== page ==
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Human trafficking survivor says Akron court program saved her life

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Posted at 5:19 PM, Nov 16, 2021

AKRON, Ohio — Human trafficking happens here. In our cities, in our suburbs.

A judge in Akron wants to make that clear — and has made it his mission to get survivors on the right path. Through a specialized docket over the last two years, they’ve identified 30 to 40 women caught up in sex trafficking, and the ones who accept the help say it is life-changing.

That includes women like “Marie,” sex trafficked by a family member, tangled up in the streets as a teenager.

“I didn’t have money. I needed to pay for somewhere to stay, I needed to feed myself,” she said. “I wish I never did that, because the way it made me feel. It made me feel dirty and disgusting. But now I feel happy and clean.”

After two years, she was arrested during a sting by the Summit County Human Trafficking Task Force.

She went from a jail cell to Judge Ron Cable’s Akron courtroom, where it all changed.

“I feel like RISE was something that saved my life,” Marie said. “Because I’m not in the streets no more, I’m actually doing better.”

We first introduced you to Judge Cable and his RISE (Restore Individual Self-Empowerment) program when it began back in 2018.

“Sex trafficking is certainly a problem all over the country, but especially in Ohio,” he said.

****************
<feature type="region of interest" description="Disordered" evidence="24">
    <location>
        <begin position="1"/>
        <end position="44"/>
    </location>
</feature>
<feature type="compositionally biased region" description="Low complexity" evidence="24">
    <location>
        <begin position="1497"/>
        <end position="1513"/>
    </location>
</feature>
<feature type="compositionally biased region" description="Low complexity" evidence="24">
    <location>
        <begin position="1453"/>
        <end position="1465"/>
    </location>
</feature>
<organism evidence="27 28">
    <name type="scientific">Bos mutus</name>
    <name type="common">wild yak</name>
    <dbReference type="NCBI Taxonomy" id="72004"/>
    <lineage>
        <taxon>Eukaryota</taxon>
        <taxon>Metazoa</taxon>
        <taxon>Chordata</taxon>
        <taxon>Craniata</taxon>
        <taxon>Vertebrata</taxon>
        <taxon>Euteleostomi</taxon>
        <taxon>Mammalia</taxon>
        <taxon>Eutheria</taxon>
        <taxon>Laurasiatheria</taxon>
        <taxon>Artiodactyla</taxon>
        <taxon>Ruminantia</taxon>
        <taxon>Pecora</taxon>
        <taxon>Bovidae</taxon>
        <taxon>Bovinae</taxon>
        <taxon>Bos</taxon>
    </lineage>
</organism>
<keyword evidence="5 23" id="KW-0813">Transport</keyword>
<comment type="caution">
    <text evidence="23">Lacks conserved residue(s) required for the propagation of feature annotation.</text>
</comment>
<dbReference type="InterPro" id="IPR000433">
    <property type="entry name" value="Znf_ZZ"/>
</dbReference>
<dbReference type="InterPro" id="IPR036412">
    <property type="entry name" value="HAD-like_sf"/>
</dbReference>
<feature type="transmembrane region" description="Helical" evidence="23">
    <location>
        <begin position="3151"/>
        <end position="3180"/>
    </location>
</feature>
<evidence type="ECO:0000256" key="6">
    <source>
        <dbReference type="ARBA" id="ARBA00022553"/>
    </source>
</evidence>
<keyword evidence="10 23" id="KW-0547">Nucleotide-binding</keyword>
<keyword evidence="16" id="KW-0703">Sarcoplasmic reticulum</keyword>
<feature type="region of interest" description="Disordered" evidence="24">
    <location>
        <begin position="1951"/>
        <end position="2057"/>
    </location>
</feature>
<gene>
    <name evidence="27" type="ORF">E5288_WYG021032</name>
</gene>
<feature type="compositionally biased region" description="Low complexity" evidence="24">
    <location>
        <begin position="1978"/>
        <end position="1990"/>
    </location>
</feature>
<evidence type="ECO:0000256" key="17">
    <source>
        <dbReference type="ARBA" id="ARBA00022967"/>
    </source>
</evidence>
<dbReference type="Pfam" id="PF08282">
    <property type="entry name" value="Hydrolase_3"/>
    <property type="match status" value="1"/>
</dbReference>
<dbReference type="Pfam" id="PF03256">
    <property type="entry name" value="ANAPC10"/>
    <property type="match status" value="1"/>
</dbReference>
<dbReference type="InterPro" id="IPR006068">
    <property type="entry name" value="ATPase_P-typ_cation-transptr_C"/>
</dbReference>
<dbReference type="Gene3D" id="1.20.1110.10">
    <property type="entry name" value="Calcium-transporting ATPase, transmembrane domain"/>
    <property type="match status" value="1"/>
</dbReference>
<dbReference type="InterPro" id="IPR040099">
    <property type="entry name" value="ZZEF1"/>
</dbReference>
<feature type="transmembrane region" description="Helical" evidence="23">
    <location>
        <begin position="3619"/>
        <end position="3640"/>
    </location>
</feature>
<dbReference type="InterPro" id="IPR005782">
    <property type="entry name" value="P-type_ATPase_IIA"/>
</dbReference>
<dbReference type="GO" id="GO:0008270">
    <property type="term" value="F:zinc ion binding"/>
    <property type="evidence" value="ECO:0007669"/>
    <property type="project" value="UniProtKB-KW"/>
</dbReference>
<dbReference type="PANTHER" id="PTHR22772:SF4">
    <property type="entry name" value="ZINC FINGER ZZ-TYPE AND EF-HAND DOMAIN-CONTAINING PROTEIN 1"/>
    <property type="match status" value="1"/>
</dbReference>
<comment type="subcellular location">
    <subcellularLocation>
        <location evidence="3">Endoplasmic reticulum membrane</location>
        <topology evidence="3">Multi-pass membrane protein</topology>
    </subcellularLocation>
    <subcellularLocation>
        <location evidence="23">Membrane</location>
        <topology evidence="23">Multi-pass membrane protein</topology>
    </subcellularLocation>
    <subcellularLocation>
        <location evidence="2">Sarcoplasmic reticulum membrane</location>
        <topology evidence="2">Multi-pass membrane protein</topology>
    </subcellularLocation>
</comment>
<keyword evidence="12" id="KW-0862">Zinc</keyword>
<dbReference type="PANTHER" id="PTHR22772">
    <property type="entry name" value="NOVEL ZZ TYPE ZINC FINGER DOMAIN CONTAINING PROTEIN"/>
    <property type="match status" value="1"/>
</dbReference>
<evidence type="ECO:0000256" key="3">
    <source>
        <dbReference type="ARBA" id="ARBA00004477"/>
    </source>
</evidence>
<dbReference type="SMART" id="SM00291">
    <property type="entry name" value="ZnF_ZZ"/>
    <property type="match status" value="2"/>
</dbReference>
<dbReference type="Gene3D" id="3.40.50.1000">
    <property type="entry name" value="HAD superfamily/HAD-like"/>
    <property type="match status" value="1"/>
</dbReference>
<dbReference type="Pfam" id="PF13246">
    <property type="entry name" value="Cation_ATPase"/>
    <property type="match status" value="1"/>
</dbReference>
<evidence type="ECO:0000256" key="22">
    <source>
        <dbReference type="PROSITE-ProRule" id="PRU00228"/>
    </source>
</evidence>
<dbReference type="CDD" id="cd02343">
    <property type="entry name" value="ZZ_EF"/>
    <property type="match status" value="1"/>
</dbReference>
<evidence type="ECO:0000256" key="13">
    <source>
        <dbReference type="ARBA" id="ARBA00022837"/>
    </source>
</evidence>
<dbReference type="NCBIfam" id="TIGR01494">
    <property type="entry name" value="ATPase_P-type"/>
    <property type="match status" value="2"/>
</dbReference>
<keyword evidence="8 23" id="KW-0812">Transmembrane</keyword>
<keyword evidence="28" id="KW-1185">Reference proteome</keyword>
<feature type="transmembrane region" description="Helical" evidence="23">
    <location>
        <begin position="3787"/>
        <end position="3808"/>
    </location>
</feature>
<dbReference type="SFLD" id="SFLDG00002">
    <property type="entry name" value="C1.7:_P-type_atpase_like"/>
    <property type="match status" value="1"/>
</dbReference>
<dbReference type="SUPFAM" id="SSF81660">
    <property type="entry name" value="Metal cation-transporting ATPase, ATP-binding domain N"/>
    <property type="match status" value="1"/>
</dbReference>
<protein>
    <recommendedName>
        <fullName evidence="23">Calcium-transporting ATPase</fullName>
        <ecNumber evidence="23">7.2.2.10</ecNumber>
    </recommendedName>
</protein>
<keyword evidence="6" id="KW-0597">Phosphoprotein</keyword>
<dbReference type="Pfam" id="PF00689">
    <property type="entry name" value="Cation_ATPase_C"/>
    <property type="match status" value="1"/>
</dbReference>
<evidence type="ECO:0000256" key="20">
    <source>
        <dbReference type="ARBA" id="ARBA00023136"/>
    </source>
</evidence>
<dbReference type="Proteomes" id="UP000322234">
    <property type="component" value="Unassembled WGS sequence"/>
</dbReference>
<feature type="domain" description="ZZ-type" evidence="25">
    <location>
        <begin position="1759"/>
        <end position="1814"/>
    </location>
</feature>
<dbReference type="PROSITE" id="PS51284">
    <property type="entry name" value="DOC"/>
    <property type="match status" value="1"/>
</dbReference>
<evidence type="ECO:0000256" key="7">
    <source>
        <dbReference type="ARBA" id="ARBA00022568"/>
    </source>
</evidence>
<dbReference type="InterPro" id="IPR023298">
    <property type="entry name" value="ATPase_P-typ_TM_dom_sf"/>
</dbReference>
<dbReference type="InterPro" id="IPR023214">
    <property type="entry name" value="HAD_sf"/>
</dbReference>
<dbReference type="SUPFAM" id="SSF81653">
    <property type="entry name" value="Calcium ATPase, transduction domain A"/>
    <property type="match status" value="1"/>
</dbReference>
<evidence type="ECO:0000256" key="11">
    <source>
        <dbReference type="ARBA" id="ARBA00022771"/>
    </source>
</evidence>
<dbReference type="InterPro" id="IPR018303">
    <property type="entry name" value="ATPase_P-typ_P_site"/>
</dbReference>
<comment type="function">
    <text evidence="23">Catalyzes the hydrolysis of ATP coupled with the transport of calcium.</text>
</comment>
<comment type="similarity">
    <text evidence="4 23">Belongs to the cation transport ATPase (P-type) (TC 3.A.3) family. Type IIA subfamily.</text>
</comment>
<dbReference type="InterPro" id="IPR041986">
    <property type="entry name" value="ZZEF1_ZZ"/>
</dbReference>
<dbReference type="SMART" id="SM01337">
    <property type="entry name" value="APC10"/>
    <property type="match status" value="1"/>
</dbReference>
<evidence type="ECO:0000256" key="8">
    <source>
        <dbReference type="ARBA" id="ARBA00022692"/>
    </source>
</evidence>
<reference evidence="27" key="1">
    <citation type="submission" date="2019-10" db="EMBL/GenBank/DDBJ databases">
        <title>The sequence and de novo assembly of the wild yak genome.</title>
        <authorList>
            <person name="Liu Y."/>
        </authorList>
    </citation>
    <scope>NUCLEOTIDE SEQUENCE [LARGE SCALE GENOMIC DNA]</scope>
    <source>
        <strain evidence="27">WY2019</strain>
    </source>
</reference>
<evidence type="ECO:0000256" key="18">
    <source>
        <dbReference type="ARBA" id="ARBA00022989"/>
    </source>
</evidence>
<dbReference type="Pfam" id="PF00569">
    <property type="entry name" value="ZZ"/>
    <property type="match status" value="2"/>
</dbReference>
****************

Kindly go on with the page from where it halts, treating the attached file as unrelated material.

The goal is to help those sex trafficking survivors caught up in the criminal justice system because of theft, prostitution, and drug-related charges, and keep them out of jail, off the streets, and get them the help they need — through a voluntary two-year program.

“We provide them with safe housing if needed,” Judge Cable said. “We also provide them with drug treatment, trauma therapy, which is very important, and help them work on their resume, get a job.”

There are 17 participants in the program right now — women like Marie , who is set to graduate soon after two years of hard work by everyone involved.

“I just need them to really try, you know? We don’t expect perfection,” Judge Cable said.

Michaela Yerse is the RISE court coordinator.

Her office is filled to the brim with food, clothes, bus passes, anything to help these women.

Her phone rings daily with calls and texts - the women needing her in one way or another to stay on track.

“That’s the crazy thing about it — it definitely doesn’t discriminate based on age or where you come from or what kind of family you have,” Yerse said. “Our youngest participant is in their 20s to our oldest in their 60s.”

Even crazier than that is this courtroom — what was once the source of fear for these women — has now become their refuge, their safe place from the streets.

“So that’s why I’m thankful this program was here when it was because now I can move on with life and forget about the past and be somebody new and somebody better,” Marie said.

Marie said once she graduates the RISE program in the coming months, she wants to go back and get her GED, then pursue a career in music and arts.